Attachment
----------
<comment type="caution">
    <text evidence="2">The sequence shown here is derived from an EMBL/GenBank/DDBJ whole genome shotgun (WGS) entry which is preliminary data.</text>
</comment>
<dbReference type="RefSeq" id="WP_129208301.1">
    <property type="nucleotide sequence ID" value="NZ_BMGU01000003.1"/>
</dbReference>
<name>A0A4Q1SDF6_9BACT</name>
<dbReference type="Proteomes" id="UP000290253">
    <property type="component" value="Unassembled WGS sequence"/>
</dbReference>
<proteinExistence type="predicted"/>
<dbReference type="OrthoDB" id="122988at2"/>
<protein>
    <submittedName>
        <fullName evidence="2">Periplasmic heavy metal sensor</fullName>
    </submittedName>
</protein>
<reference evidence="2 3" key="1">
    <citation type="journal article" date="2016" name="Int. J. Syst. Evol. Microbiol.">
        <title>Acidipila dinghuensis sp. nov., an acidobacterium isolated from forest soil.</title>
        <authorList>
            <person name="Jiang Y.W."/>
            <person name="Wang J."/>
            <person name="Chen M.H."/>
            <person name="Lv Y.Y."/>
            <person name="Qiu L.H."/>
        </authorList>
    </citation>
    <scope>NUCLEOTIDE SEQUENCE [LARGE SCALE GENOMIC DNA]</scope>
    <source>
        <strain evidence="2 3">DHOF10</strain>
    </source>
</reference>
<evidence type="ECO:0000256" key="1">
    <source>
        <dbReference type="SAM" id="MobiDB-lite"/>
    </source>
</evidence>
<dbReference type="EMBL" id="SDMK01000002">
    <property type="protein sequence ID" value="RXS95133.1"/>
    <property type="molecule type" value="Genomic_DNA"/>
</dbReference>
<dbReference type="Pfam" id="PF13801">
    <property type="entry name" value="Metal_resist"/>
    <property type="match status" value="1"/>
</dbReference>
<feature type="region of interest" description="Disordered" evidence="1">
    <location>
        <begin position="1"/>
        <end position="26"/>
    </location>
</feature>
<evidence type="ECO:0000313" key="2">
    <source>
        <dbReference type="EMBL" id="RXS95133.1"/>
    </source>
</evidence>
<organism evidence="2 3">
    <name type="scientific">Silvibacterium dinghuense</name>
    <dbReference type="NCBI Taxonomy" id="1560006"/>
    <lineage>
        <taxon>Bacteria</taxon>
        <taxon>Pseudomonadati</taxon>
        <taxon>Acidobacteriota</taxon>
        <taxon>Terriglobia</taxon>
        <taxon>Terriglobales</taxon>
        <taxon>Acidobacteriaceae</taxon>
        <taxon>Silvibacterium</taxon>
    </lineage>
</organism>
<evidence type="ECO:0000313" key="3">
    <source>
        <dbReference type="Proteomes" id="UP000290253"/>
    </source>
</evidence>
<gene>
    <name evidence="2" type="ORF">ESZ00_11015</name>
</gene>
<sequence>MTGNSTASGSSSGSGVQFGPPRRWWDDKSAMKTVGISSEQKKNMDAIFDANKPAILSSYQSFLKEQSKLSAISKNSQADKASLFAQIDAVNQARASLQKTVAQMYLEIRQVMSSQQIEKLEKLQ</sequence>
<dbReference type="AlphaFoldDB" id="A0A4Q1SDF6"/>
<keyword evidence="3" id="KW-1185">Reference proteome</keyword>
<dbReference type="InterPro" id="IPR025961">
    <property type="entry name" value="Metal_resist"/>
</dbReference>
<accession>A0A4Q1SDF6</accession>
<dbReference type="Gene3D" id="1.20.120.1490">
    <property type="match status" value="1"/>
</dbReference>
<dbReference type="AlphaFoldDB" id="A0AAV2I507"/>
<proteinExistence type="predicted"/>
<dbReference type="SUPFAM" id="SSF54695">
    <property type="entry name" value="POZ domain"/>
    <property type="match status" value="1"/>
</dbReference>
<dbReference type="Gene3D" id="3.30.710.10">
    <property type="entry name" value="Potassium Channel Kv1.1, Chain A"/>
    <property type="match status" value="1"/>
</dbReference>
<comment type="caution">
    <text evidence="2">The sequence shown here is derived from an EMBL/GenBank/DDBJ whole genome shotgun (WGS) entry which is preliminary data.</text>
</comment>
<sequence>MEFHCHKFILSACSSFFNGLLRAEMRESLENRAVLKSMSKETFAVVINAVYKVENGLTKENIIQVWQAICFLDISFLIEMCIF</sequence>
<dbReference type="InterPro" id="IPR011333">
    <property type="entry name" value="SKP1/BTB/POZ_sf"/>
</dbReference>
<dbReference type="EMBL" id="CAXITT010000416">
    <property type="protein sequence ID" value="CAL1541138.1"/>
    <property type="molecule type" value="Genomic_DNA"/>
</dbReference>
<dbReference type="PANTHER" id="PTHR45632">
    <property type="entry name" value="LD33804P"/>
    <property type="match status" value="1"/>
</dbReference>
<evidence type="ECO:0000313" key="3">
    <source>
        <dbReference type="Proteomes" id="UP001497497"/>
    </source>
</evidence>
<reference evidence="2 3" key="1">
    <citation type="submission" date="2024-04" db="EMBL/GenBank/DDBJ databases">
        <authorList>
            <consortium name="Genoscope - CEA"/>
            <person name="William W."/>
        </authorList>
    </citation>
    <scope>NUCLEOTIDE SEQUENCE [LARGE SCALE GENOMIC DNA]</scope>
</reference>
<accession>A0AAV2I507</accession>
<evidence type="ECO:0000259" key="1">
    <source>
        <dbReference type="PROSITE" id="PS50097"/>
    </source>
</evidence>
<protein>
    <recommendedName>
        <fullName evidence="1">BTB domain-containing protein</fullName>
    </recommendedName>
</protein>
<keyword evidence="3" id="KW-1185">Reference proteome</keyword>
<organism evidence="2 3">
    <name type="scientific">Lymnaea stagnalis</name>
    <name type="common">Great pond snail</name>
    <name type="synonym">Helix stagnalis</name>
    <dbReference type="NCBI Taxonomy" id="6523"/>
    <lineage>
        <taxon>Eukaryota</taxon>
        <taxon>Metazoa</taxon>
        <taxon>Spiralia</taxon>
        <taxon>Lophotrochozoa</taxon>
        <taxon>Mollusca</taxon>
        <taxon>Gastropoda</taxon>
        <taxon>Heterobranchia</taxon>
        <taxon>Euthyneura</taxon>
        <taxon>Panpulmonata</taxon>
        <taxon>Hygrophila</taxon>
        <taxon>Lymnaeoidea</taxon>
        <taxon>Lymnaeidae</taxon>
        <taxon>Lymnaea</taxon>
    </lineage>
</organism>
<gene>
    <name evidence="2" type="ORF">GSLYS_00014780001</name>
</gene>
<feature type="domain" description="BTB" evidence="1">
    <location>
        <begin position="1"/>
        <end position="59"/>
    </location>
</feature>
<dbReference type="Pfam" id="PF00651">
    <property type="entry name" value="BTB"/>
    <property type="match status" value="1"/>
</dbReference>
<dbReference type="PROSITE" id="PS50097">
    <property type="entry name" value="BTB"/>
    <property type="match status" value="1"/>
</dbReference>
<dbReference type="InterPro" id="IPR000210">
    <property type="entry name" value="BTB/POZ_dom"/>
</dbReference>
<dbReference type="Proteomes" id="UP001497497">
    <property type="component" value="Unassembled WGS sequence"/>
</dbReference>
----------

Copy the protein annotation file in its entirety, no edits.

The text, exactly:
<comment type="caution">
    <text evidence="2">The sequence shown here is derived from an EMBL/GenBank/DDBJ whole genome shotgun (WGS) entry which is preliminary data.</text>
</comment>
<dbReference type="RefSeq" id="WP_129208301.1">
    <property type="nucleotide sequence ID" value="NZ_BMGU01000003.1"/>
</dbReference>
<name>A0A4Q1SDF6_9BACT</name>
<dbReference type="Proteomes" id="UP000290253">
    <property type="component" value="Unassembled WGS sequence"/>
</dbReference>
<proteinExistence type="predicted"/>
<dbReference type="OrthoDB" id="122988at2"/>
<protein>
    <submittedName>
        <fullName evidence="2">Periplasmic heavy metal sensor</fullName>
    </submittedName>
</protein>
<reference evidence="2 3" key="1">
    <citation type="journal article" date="2016" name="Int. J. Syst. Evol. Microbiol.">
        <title>Acidipila dinghuensis sp. nov., an acidobacterium isolated from forest soil.</title>
        <authorList>
            <person name="Jiang Y.W."/>
            <person name="Wang J."/>
            <person name="Chen M.H."/>
            <person name="Lv Y.Y."/>
            <person name="Qiu L.H."/>
        </authorList>
    </citation>
    <scope>NUCLEOTIDE SEQUENCE [LARGE SCALE GENOMIC DNA]</scope>
    <source>
        <strain evidence="2 3">DHOF10</strain>
    </source>
</reference>
<evidence type="ECO:0000256" key="1">
    <source>
        <dbReference type="SAM" id="MobiDB-lite"/>
    </source>
</evidence>
<dbReference type="EMBL" id="SDMK01000002">
    <property type="protein sequence ID" value="RXS95133.1"/>
    <property type="molecule type" value="Genomic_DNA"/>
</dbReference>
<dbReference type="Pfam" id="PF13801">
    <property type="entry name" value="Metal_resist"/>
    <property type="match status" value="1"/>
</dbReference>
<feature type="region of interest" description="Disordered" evidence="1">
    <location>
        <begin position="1"/>
        <end position="26"/>
    </location>
</feature>
<evidence type="ECO:0000313" key="2">
    <source>
        <dbReference type="EMBL" id="RXS95133.1"/>
    </source>
</evidence>
<organism evidence="2 3">
    <name type="scientific">Silvibacterium dinghuense</name>
    <dbReference type="NCBI Taxonomy" id="1560006"/>
    <lineage>
        <taxon>Bacteria</taxon>
        <taxon>Pseudomonadati</taxon>
        <taxon>Acidobacteriota</taxon>
        <taxon>Terriglobia</taxon>
        <taxon>Terriglobales</taxon>
        <taxon>Acidobacteriaceae</taxon>
        <taxon>Silvibacterium</taxon>
    </lineage>
</organism>
<evidence type="ECO:0000313" key="3">
    <source>
        <dbReference type="Proteomes" id="UP000290253"/>
    </source>
</evidence>
<gene>
    <name evidence="2" type="ORF">ESZ00_11015</name>
</gene>
<sequence>MTGNSTASGSSSGSGVQFGPPRRWWDDKSAMKTVGISSEQKKNMDAIFDANKPAILSSYQSFLKEQSKLSAISKNSQADKASLFAQIDAVNQARASLQKTVAQMYLEIRQVMSSQQIEKLEKLQ</sequence>
<dbReference type="AlphaFoldDB" id="A0A4Q1SDF6"/>
<keyword evidence="3" id="KW-1185">Reference proteome</keyword>
<dbReference type="InterPro" id="IPR025961">
    <property type="entry name" value="Metal_resist"/>
</dbReference>
<accession>A0A4Q1SDF6</accession>
<dbReference type="Gene3D" id="1.20.120.1490">
    <property type="match status" value="1"/>
</dbReference>
<dbReference type="AlphaFoldDB" id="A0AAV2I507"/>
<proteinExistence type="predicted"/>
<dbReference type="SUPFAM" id="SSF54695">
    <property type="entry name" value="POZ domain"/>
    <property type="match status" value="1"/>
</dbReference>
<dbReference type="Gene3D" id="3.30.710.10">
    <property type="entry name" value="Potassium Channel Kv1.1, Chain A"/>
    <property type="match status" value="1"/>
</dbReference>
<comment type="caution">
    <text evidence="2">The sequence shown here is derived from an EMBL/GenBank/DDBJ whole genome shotgun (WGS) entry which is preliminary data.</text>
</comment>
<sequence>MEFHCHKFILSACSSFFNGLLRAEMRESLENRAVLKSMSKETFAVVINAVYKVENGLTKENIIQVWQAICFLDISFLIEMCIF</sequence>
<dbReference type="InterPro" id="IPR011333">
    <property type="entry name" value="SKP1/BTB/POZ_sf"/>
</dbReference>
<dbReference type="EMBL" id="CAXITT010000416">
    <property type="protein sequence ID" value="CAL1541138.1"/>
    <property type="molecule type" value="Genomic_DNA"/>
</dbReference>
<dbReference type="PANTHER" id="PTHR45632">
    <property type="entry name" value="LD33804P"/>
    <property type="match status" value="1"/>
</dbReference>
<evidence type="ECO:0000313" key="3">
    <source>
        <dbReference type="Proteomes" id="UP001497497"/>
    </source>
</evidence>
<reference evidence="2 3" key="1">
    <citation type="submission" date="2024-04" db="EMBL/GenBank/DDBJ databases">
        <authorList>
            <consortium name="Genoscope - CEA"/>
            <person name="William W."/>
        </authorList>
    </citation>
    <scope>NUCLEOTIDE SEQUENCE [LARGE SCALE GENOMIC DNA]</scope>
</reference>
<accession>A0AAV2I507</accession>
<evidence type="ECO:0000259" key="1">
    <source>
        <dbReference type="PROSITE" id="PS50097"/>
    </source>
</evidence>
<protein>
    <recommendedName>
        <fullName evidence="1">BTB domain-containing protein</fullName>
    </recommendedName>
</protein>
<keyword evidence="3" id="KW-1185">Reference proteome</keyword>
<organism evidence="2 3">
    <name type="scientific">Lymnaea stagnalis</name>
    <name type="common">Great pond snail</name>
    <name type="synonym">Helix stagnalis</name>
    <dbReference type="NCBI Taxonomy" id="6523"/>
    <lineage>
        <taxon>Eukaryota</taxon>
        <taxon>Metazoa</taxon>
        <taxon>Spiralia</taxon>
        <taxon>Lophotrochozoa</taxon>
        <taxon>Mollusca</taxon>
        <taxon>Gastropoda</taxon>
        <taxon>Heterobranchia</taxon>
        <taxon>Euthyneura</taxon>
        <taxon>Panpulmonata</taxon>
        <taxon>Hygrophila</taxon>
        <taxon>Lymnaeoidea</taxon>
        <taxon>Lymnaeidae</taxon>
        <taxon>Lymnaea</taxon>
    </lineage>
</organism>
<gene>
    <name evidence="2" type="ORF">GSLYS_00014780001</name>
</gene>
<feature type="domain" description="BTB" evidence="1">
    <location>
        <begin position="1"/>
        <end position="59"/>
    </location>
</feature>
<dbReference type="Pfam" id="PF00651">
    <property type="entry name" value="BTB"/>
    <property type="match status" value="1"/>
</dbReference>
<dbReference type="PROSITE" id="PS50097">
    <property type="entry name" value="BTB"/>
    <property type="match status" value="1"/>
</dbReference>
<dbReference type="InterPro" id="IPR000210">
    <property type="entry name" value="BTB/POZ_dom"/>
</dbReference>
<dbReference type="Proteomes" id="UP001497497">
    <property type="component" value="Unassembled WGS sequence"/>
</dbReference>